It is all connected!

I encountered INF537 Digital Futures Colloquium, near the end of my MEd KN & DI journey. It promised the opportunity to consider the impact of knowledge networks, of collaboration and innovation in digital cultures of learning and what this can mean for my professional development and practice.

From the start I was confronted by a repeating truth: in collaborative digital environments we learn with and from one another – whether it be with and from this cohort, our subject coordinator, industry experts, exemplary practitioners or thought leaders – as I wrote in my introductory blog post for this module (Wocke, 2019a). I involuntarily thought back to what some of the thought leaders and exemplary practitioners I came across had to say about a digital culture of learning:

  • Downes (2006) said knowledge consists of the network of connections formed from experience and interaction with a knowing community.
  • Brown (2000) said the Internet is not only an informational and social resource but a learning medium where understandings are socially constructed and shared.
  • Rheingold (2011) said we co-construct our learning in collaborative learning communities online.
  • Siemens (2014) said networked learning happens through external social spaces, where social systems and technology systems are now part of human knowledge.

It is, it seems, all about collaboratively learning in a connected knowing community. It was time to bring my learning into spaces where it can be socially constructed and shared. When I came across the term “outward-facing learning” in Module 1, it resonated immediately.  I was determined to develop as a participatory learner and share my thoughts as a connected learner during this module:

I started off by participating in every single discussion on the INF532 Padlet board and Flipgrid. When the Flipgrid slot was too short to share my view on communities of practice, I created and published my first podcast (inserted below).

Image by Gerd Altmann from Pixabay

This I shared in a blog post (Wocke, 2019b) and via Twitter (Wocke, 2019c). I was quite surprised when two members of the cohort actually listened and commented – I AM part of a community of collaborative learners, it seems!

During my research for the paper on Digital Scholarship, which I wrote about in A revolution by digital scholars (Wocke, 2019d), I realized that open access has developed further than just free and unrestricted access to research, it’s also about open data, transparency in peer review and an open approach to science assessment (“Openness Inspires Innovation”, n.d.). This convinced me to make this part of my practice and bring my personal research for the INF537 research paper into the open. I included in my project proposal links to my working data gathering documents, effectively giving open access to the project as it developed (see below).Project porposal for INF537 Assessment 3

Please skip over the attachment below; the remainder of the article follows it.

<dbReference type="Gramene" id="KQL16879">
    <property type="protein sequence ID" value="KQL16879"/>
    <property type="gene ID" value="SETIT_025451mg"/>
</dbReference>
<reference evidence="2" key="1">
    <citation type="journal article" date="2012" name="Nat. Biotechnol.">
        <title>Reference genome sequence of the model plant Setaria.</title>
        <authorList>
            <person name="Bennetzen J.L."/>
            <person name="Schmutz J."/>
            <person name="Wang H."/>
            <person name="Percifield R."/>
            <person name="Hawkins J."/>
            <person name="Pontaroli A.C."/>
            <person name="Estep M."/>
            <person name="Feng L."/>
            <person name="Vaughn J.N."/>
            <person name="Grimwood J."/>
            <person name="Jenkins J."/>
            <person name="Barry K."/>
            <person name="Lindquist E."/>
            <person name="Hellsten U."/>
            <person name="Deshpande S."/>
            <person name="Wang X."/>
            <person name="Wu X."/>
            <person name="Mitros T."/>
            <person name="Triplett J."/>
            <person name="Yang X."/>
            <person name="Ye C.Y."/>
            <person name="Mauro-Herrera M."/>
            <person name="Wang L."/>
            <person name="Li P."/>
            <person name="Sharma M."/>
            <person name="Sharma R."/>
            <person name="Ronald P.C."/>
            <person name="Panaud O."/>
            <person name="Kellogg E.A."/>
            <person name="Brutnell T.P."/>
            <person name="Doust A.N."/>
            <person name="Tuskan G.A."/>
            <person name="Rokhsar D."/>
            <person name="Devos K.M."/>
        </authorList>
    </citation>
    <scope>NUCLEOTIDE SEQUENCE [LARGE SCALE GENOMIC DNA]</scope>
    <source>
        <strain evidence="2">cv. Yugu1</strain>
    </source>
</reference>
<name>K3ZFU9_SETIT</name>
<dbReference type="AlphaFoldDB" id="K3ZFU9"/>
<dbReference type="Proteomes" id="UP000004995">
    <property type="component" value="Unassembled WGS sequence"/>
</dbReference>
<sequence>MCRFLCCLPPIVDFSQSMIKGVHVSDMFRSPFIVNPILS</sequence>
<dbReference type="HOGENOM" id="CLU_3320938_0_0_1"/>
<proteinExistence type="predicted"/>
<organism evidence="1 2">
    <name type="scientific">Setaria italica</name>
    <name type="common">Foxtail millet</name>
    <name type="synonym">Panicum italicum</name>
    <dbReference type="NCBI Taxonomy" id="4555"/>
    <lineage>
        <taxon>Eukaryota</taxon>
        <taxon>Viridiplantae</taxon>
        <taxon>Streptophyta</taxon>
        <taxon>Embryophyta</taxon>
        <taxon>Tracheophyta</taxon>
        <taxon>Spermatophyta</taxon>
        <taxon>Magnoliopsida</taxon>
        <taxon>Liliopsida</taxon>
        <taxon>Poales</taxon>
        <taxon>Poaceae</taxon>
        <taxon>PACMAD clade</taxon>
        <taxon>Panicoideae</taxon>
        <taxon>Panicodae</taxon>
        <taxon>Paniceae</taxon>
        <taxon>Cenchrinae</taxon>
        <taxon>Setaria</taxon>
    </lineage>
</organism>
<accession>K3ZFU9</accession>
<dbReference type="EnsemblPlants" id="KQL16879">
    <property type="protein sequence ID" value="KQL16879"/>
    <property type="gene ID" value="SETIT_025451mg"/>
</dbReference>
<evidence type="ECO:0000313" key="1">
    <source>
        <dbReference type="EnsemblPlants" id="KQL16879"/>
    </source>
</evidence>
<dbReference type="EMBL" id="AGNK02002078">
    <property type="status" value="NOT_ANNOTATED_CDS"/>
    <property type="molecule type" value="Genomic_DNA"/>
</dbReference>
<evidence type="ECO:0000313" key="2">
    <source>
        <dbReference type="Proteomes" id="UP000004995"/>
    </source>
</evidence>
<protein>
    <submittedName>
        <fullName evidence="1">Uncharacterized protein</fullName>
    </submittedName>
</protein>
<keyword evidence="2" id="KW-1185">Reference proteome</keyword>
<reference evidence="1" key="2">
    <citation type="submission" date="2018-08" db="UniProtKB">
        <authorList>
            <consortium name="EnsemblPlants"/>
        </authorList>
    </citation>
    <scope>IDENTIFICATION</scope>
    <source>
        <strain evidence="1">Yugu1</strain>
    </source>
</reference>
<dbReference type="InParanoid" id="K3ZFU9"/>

Since scholars like Weller (2012) proclaims that blogging sits at the heart of being a modern academic and that newly constructed knowledge can be shared in so many new formats and media in the digital domain, I decided to further turn my learning “outward-facing” through blogging. I produced the narrative part of the data gathered for the INF537 research project into a series of  blogposts, that I called August Online, thereby further developing my reflective practice (Wocke, 2019e).

I have to be honest that not everything worked according to plan. In a post called Modelling Digital Scholarship (Wocke, 2019f), I proudly announced my intent to be authentic in making my learning “open”, by blogging out loud as I investigate digital scholarship and by posting a “draft” of my paper for my cohort members to comment on – REALLY practicing how I see knowledge creation developing in the digital era. Sadly, two factors kept me from reaching this goal: firstly, time constraints did not allow me to complete a draft in time for comments, and secondly, this (admittedly small) cohort proved on the whole to be disappointingly unresponsive and un-collaborative. None the less, all of this proved to be part of the learning curve, and at the end of this module I am not surprised to look back on my learning and find “It is all connected!


Brown, J. S. (2000). Growing up digital: How the web changes work, education, and the ways people learn. Change: The Magazine of Higher Learning, 32(2), 11-20. Retrieved from

Downes, S. (2006). Learning networks and connective knowledge. In Collective intelligence and elearning.

Openness inspires innovation. (n.d.). Retrieved August 18, 2019, from PLOS website:

Rheingold, H. (2011, July 22). Learning reimagined: Participatory, peer, global, online [Blog post]. Retrieved from Connected Learning Alliance Blog:

USC: Learning and Teaching. (2014, January 21). Overview of connectivism – Dr George Siemens [Video file]. Retrieved from

Weller, M. (2012, April 29). The virtues of blogging as scholarly activity [Blog post]. Retrieved from The Chronicle of Higher Education website:

Wocke, G. (2019a, July 15). INF537 digital futures colloquium – A new journey [Blog post]. Retrieved from Gretha Reflecting website:

Wocke, G. (2019f, July 29). Modelling digital scholarship [Blog post]. Retrieved from Gretha Reflecting website:

Wocke, G. (2019b, August 3). Communities of practice: An audio reflection [Blog post]. Retrieved from Gretha Reflecting website:

Wocke, G. (2019c, August 3). #INF537: My reflection on Communities of Practice, where I applied Wenger’s definition to a Facebook group for school librarians in my PLN, got too long for flipgrid and I posted a podcast on my blog [Tweet]. Retrieved from

Wocke, G. (2019e, August 4). Why this? [Blog post]. Retrieved from August Online website:

Wocke, G. (2019d, September 5). A revolution by digital scholars [Blog post]. Retrieved from Gretha Reflecting website:

Communities of Practice – an audio reflection

As part of Module 2 of INF537 we are invited to think about Communities of Practice (CoP)…. Here I share my “thoughts and experiences with ‘Communities of practice’ – theory and real life observations” in a podcast (since the 1:30 on flipgrid was way to short).

Communities of practice must be one of the oldest forms of social learning around. Etienne Wenger and his co-authors and associates provide us with a useful definition and framework with which to describe and investigate CoPs. In the podcast embedded below, I discuss my understanding of this form of social learning and investigate the extent to which a Facebook group for school librarians: Int’l Library Connection functions as a CoP.